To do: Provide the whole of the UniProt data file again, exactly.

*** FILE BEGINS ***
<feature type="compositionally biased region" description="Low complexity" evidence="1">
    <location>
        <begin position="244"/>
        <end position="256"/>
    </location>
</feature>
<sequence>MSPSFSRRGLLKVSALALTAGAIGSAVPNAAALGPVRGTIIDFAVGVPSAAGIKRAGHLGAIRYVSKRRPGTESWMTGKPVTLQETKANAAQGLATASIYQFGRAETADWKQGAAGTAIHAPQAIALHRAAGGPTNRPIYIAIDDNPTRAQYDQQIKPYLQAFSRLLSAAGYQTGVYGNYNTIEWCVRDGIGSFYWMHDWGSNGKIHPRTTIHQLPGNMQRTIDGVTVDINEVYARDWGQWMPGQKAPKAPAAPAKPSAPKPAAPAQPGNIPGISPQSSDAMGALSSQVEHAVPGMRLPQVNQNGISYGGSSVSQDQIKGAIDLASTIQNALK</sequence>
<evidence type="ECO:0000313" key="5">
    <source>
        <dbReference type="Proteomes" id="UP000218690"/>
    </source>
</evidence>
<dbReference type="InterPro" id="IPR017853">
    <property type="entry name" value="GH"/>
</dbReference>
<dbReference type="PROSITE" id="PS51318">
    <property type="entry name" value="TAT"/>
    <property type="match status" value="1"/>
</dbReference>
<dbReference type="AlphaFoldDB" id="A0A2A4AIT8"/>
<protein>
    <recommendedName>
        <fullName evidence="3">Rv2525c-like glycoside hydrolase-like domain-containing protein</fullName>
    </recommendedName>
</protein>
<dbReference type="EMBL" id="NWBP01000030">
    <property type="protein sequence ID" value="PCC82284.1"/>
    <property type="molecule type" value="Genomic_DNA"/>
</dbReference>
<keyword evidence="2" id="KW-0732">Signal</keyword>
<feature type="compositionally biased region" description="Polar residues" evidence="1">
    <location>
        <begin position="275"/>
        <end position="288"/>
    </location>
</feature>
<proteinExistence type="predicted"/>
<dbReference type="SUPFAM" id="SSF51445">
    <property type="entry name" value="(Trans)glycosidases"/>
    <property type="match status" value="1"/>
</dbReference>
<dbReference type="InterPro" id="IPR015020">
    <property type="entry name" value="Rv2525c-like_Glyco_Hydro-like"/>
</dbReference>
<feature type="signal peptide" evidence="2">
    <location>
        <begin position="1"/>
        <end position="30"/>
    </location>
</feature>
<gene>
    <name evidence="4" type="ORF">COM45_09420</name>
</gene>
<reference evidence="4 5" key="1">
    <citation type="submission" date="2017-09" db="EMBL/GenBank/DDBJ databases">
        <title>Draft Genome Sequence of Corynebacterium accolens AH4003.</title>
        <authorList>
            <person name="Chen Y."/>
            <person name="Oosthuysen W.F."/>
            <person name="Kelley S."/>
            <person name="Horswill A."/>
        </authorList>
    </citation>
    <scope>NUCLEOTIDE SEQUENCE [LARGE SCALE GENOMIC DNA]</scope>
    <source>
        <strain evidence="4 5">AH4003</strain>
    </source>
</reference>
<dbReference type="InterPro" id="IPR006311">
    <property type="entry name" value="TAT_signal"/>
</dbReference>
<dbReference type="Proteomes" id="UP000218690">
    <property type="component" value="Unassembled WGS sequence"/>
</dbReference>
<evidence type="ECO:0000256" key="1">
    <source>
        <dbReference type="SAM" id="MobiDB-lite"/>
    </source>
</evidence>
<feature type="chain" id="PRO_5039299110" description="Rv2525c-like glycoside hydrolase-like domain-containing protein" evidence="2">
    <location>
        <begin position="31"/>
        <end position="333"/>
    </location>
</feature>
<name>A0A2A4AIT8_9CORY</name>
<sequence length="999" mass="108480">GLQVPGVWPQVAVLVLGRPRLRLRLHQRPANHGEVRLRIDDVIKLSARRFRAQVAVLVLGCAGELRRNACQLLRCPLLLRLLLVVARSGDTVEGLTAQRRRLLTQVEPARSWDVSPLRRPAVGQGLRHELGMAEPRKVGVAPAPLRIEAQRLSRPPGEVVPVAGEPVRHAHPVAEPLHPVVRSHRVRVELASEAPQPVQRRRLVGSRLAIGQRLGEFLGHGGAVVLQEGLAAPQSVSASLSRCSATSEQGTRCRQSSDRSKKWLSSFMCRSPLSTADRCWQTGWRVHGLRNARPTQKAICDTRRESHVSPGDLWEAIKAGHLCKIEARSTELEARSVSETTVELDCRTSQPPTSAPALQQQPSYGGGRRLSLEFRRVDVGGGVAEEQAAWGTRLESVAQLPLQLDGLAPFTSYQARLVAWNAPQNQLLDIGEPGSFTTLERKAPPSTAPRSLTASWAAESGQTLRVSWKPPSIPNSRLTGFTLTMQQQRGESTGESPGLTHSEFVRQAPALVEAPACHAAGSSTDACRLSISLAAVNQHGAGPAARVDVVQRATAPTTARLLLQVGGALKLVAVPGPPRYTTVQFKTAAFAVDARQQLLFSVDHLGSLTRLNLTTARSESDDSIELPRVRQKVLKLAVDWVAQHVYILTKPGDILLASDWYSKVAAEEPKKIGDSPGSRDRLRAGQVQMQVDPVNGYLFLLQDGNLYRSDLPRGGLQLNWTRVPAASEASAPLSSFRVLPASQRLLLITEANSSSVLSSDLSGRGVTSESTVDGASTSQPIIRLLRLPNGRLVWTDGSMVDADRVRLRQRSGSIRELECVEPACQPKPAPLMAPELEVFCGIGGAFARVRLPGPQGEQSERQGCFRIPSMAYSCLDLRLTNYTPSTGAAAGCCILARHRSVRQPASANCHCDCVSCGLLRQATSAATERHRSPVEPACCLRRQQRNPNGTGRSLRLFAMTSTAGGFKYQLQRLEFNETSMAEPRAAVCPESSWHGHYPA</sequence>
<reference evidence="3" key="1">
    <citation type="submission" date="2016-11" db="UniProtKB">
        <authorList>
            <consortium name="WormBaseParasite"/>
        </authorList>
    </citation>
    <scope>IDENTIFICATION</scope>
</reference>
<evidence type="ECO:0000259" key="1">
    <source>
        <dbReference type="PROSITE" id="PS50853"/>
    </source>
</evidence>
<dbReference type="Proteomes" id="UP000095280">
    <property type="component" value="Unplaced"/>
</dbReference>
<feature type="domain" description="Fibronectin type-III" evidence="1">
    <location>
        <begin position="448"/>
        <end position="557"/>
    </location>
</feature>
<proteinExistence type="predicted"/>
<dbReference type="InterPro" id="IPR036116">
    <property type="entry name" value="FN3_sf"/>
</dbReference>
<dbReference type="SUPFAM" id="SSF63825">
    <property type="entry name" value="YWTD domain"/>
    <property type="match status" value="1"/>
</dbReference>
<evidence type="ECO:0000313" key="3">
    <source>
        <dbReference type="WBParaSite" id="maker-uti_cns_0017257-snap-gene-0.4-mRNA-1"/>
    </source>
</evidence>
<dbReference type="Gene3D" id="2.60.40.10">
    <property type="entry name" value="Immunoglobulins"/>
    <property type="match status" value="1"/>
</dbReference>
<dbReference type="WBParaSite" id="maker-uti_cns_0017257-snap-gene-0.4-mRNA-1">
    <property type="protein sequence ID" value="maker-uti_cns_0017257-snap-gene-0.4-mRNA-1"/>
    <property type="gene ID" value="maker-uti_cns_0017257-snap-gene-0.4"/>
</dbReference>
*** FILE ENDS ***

<feature type="compositionally biased region" description="Low complexity" evidence="1">
    <location>
        <begin position="244"/>
        <end position="256"/>
    </location>
</feature>
<sequence>MSPSFSRRGLLKVSALALTAGAIGSAVPNAAALGPVRGTIIDFAVGVPSAAGIKRAGHLGAIRYVSKRRPGTESWMTGKPVTLQETKANAAQGLATASIYQFGRAETADWKQGAAGTAIHAPQAIALHRAAGGPTNRPIYIAIDDNPTRAQYDQQIKPYLQAFSRLLSAAGYQTGVYGNYNTIEWCVRDGIGSFYWMHDWGSNGKIHPRTTIHQLPGNMQRTIDGVTVDINEVYARDWGQWMPGQKAPKAPAAPAKPSAPKPAAPAQPGNIPGISPQSSDAMGALSSQVEHAVPGMRLPQVNQNGISYGGSSVSQDQIKGAIDLASTIQNALK</sequence>
<evidence type="ECO:0000313" key="5">
    <source>
        <dbReference type="Proteomes" id="UP000218690"/>
    </source>
</evidence>
<dbReference type="InterPro" id="IPR017853">
    <property type="entry name" value="GH"/>
</dbReference>
<dbReference type="PROSITE" id="PS51318">
    <property type="entry name" value="TAT"/>
    <property type="match status" value="1"/>
</dbReference>
<dbReference type="AlphaFoldDB" id="A0A2A4AIT8"/>
<protein>
    <recommendedName>
        <fullName evidence="3">Rv2525c-like glycoside hydrolase-like domain-containing protein</fullName>
    </recommendedName>
</protein>
<dbReference type="EMBL" id="NWBP01000030">
    <property type="protein sequence ID" value="PCC82284.1"/>
    <property type="molecule type" value="Genomic_DNA"/>
</dbReference>
<keyword evidence="2" id="KW-0732">Signal</keyword>
<feature type="compositionally biased region" description="Polar residues" evidence="1">
    <location>
        <begin position="275"/>
        <end position="288"/>
    </location>
</feature>
<proteinExistence type="predicted"/>
<dbReference type="SUPFAM" id="SSF51445">
    <property type="entry name" value="(Trans)glycosidases"/>
    <property type="match status" value="1"/>
</dbReference>
<dbReference type="InterPro" id="IPR015020">
    <property type="entry name" value="Rv2525c-like_Glyco_Hydro-like"/>
</dbReference>
<feature type="signal peptide" evidence="2">
    <location>
        <begin position="1"/>
        <end position="30"/>
    </location>
</feature>
<gene>
    <name evidence="4" type="ORF">COM45_09420</name>
</gene>
<reference evidence="4 5" key="1">
    <citation type="submission" date="2017-09" db="EMBL/GenBank/DDBJ databases">
        <title>Draft Genome Sequence of Corynebacterium accolens AH4003.</title>
        <authorList>
            <person name="Chen Y."/>
            <person name="Oosthuysen W.F."/>
            <person name="Kelley S."/>
            <person name="Horswill A."/>
        </authorList>
    </citation>
    <scope>NUCLEOTIDE SEQUENCE [LARGE SCALE GENOMIC DNA]</scope>
    <source>
        <strain evidence="4 5">AH4003</strain>
    </source>
</reference>
<dbReference type="InterPro" id="IPR006311">
    <property type="entry name" value="TAT_signal"/>
</dbReference>
<dbReference type="Proteomes" id="UP000218690">
    <property type="component" value="Unassembled WGS sequence"/>
</dbReference>
<evidence type="ECO:0000256" key="1">
    <source>
        <dbReference type="SAM" id="MobiDB-lite"/>
    </source>
</evidence>
<feature type="chain" id="PRO_5039299110" description="Rv2525c-like glycoside hydrolase-like domain-containing protein" evidence="2">
    <location>
        <begin position="31"/>
        <end position="333"/>
    </location>
</feature>
<name>A0A2A4AIT8_9CORY</name>
<sequence length="999" mass="108480">GLQVPGVWPQVAVLVLGRPRLRLRLHQRPANHGEVRLRIDDVIKLSARRFRAQVAVLVLGCAGELRRNACQLLRCPLLLRLLLVVARSGDTVEGLTAQRRRLLTQVEPARSWDVSPLRRPAVGQGLRHELGMAEPRKVGVAPAPLRIEAQRLSRPPGEVVPVAGEPVRHAHPVAEPLHPVVRSHRVRVELASEAPQPVQRRRLVGSRLAIGQRLGEFLGHGGAVVLQEGLAAPQSVSASLSRCSATSEQGTRCRQSSDRSKKWLSSFMCRSPLSTADRCWQTGWRVHGLRNARPTQKAICDTRRESHVSPGDLWEAIKAGHLCKIEARSTELEARSVSETTVELDCRTSQPPTSAPALQQQPSYGGGRRLSLEFRRVDVGGGVAEEQAAWGTRLESVAQLPLQLDGLAPFTSYQARLVAWNAPQNQLLDIGEPGSFTTLERKAPPSTAPRSLTASWAAESGQTLRVSWKPPSIPNSRLTGFTLTMQQQRGESTGESPGLTHSEFVRQAPALVEAPACHAAGSSTDACRLSISLAAVNQHGAGPAARVDVVQRATAPTTARLLLQVGGALKLVAVPGPPRYTTVQFKTAAFAVDARQQLLFSVDHLGSLTRLNLTTARSESDDSIELPRVRQKVLKLAVDWVAQHVYILTKPGDILLASDWYSKVAAEEPKKIGDSPGSRDRLRAGQVQMQVDPVNGYLFLLQDGNLYRSDLPRGGLQLNWTRVPAASEASAPLSSFRVLPASQRLLLITEANSSSVLSSDLSGRGVTSESTVDGASTSQPIIRLLRLPNGRLVWTDGSMVDADRVRLRQRSGSIRELECVEPACQPKPAPLMAPELEVFCGIGGAFARVRLPGPQGEQSERQGCFRIPSMAYSCLDLRLTNYTPSTGAAAGCCILARHRSVRQPASANCHCDCVSCGLLRQATSAATERHRSPVEPACCLRRQQRNPNGTGRSLRLFAMTSTAGGFKYQLQRLEFNETSMAEPRAAVCPESSWHGHYPA</sequence>
<reference evidence="3" key="1">
    <citation type="submission" date="2016-11" db="UniProtKB">
        <authorList>
            <consortium name="WormBaseParasite"/>
        </authorList>
    </citation>
    <scope>IDENTIFICATION</scope>
</reference>
<evidence type="ECO:0000259" key="1">
    <source>
        <dbReference type="PROSITE" id="PS50853"/>
    </source>
</evidence>
<dbReference type="Proteomes" id="UP000095280">
    <property type="component" value="Unplaced"/>
</dbReference>
<feature type="domain" description="Fibronectin type-III" evidence="1">
    <location>
        <begin position="448"/>
        <end position="557"/>
    </location>
</feature>
<proteinExistence type="predicted"/>
<dbReference type="InterPro" id="IPR036116">
    <property type="entry name" value="FN3_sf"/>
</dbReference>
<dbReference type="SUPFAM" id="SSF63825">
    <property type="entry name" value="YWTD domain"/>
    <property type="match status" value="1"/>
</dbReference>
<evidence type="ECO:0000313" key="3">
    <source>
        <dbReference type="WBParaSite" id="maker-uti_cns_0017257-snap-gene-0.4-mRNA-1"/>
    </source>
</evidence>
<dbReference type="Gene3D" id="2.60.40.10">
    <property type="entry name" value="Immunoglobulins"/>
    <property type="match status" value="1"/>
</dbReference>
<dbReference type="WBParaSite" id="maker-uti_cns_0017257-snap-gene-0.4-mRNA-1">
    <property type="protein sequence ID" value="maker-uti_cns_0017257-snap-gene-0.4-mRNA-1"/>
    <property type="gene ID" value="maker-uti_cns_0017257-snap-gene-0.4"/>
</dbReference>